As neither of these cases involved real property or causes of action that would be thought of as falling within the jurisdiction of the Public Lands Division, the demarcation of responsibilities among the various divisions appears to be less than absolute.13
Interestingly, though, an Assistant Attorney General for the Lands Division, W.D. Riter, represented the United States before the Supreme Court in one of the seminal cases involving the intersection between contract and takings, Omnia Commercial Co. v. United States, 261 U.S. 502 (1923). That case, which was on appeal from the Court of Claims, involved the requisition by the United States government of Omnia's entire production of steel plate, as well as an order prohibiting Omnia from fulfilling the terms of an existing contract with private parties. While recognizing that contracts are property, the court held that the consequential interference with a contract is not compensable under the Fifth Amendment. Omnia remains good law today and is frequently cited for this important proposition.
It was not until 1932 that an Assistant Attorney General for the Division participated in a Court of Claims case involving subject matter that falls within the Division's current responsibilities.14 In 1932, attorneys for the Division, including the eighth Assistant Attorney General, Seth W. Richardson, represented the United States in Chickasaw Nation v. United States, 75 Ct. Cl. 426 (1932). In that suit, the Indian Nation alleged that the United States had improperly sold land belonging to the Chickasaws. Holding that the land had been ceded to the United States pursuant to an 1866 treaty, the Court of Claims dismissed the complaint.
By 1933, with the arrival of the ninth Assistant Attorney General, Harry W. Blair, it was firmly established that the Division would be responsible for the defense of Indian Claims. More than twenty decisions involving Indian Claims bore his name in the ensuing four years.
Responsibility for Fifth Amendment takings cases within the Lands Division would begin much later. The first takings case in the Court of Claims bearing the name of an Assistant Attorney General of this Division was Kan. City Life Ins. Co. v. United States, 109 Ct. Cl. 555 (1947). Like most early federal takings cases, this suit sought to recover compensation for flooding of property along a tributary to the Mississippi River in Alton, Illinois, caused by a government dam. Finding for the property owner and awarding $22,519.60 in just compensation, the court held:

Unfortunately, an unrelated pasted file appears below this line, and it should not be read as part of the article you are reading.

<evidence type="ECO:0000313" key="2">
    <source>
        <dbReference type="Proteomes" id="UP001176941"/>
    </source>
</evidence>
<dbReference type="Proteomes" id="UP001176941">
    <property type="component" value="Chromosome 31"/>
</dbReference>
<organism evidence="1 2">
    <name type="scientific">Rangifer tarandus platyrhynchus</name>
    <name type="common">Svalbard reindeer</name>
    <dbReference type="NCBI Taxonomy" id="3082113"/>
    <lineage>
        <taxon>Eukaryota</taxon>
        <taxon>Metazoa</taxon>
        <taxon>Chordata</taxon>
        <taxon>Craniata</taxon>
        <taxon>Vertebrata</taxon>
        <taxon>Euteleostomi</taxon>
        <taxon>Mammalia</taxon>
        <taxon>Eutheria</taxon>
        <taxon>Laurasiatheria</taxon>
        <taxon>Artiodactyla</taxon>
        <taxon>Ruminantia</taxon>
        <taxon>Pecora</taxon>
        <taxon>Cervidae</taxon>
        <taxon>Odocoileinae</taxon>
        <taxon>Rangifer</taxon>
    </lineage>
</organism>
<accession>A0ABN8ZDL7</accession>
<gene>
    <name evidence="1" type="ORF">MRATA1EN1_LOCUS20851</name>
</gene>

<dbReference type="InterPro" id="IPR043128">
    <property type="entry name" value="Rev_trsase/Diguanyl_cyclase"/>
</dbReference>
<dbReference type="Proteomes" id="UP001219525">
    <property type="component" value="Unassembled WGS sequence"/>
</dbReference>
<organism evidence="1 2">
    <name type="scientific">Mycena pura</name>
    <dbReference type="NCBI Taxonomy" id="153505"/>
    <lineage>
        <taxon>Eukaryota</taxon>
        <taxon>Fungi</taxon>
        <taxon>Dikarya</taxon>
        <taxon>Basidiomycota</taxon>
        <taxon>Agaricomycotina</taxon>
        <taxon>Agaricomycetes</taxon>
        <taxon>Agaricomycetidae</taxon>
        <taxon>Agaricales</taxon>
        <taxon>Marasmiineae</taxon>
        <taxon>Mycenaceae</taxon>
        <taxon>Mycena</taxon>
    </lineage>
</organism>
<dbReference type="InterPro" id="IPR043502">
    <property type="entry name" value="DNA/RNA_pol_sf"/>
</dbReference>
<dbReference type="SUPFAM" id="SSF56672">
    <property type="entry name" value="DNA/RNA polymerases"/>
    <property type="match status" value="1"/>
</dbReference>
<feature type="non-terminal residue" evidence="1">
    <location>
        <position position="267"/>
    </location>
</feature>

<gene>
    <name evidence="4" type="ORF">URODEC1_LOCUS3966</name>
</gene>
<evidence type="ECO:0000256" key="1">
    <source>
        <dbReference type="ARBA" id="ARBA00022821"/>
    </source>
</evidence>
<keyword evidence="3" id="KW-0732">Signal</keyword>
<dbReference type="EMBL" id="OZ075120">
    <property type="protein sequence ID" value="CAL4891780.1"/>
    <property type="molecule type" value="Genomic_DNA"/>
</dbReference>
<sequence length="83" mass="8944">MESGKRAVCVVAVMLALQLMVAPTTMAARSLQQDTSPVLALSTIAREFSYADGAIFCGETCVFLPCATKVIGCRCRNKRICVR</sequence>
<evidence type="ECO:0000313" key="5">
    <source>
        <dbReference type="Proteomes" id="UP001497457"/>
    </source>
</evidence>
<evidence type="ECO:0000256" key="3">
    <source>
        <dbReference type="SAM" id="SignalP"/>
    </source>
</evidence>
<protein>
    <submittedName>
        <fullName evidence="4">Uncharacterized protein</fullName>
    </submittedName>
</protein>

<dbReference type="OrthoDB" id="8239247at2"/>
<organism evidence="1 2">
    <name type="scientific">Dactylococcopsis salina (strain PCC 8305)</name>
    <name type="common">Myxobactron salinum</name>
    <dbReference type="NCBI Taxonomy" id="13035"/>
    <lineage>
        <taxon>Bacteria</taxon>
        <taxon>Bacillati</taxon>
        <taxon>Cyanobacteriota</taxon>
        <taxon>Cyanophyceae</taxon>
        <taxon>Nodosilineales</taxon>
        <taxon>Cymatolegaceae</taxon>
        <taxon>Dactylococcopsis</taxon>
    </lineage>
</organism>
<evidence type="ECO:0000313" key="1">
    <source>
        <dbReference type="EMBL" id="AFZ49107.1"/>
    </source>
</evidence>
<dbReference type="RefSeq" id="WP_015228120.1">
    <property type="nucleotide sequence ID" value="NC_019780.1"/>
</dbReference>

One of the valuable incidents of the plaintiff's ownership, before the dam was built, was that the surface and underground water passed off his land leaving it available for profitable agriculture. That incident has now been impaired, in order to benefit navigation on the Mississippi. It is the kind of an incident of ownership that could have been granted by the plaintiff to the Government or a neighbor.
* * * *
In the instant case . . . the Government was not privileged . . . to 'take' without compensation. . . .
Id. at 654-55. This decision was later affirmed by the Supreme Court. United States v. Kan. City Life Ins. Co., 339 U.S. 799 (1950).15
Perhaps more noteworthy was the second takings case handled by the Lands Division, Causby v. United States, 109 Ct. Cl 768 (1948), which is still favorably cited today. That case, which earlier had been handled by another component of the Department of Justice, was assigned to Marvin Sonosky following remand by the Supreme Court. Causby, the owner of a chicken farm, alleged that the noise caused by the frequent overflight of military aircraft rendered his property valueless. The Court of Claims held in favor of Causby, and the Supreme Court agreed, but remanded the case for purposes of determining the nature and scope of the easement taken. On remand, the Court of Claims found that the taking was temporary, for a period between 1942 and 1946, and awarded $1,060 for the taking of the property and $375 for the death of the chickens, plus interest. Although airplane overflight takings cases today can involve thousands of properties and seek millions of dollars, the principles established in Causby remain good law.
Today, the Environment and Natural Resources Division is one of three litigating divisions that appears before the United States Court of Federal Claims, the others being the Civil Division and the Tax Division. Active Fifth Amendment takings and Indian claims now number in the hundreds, and show no sign of abating.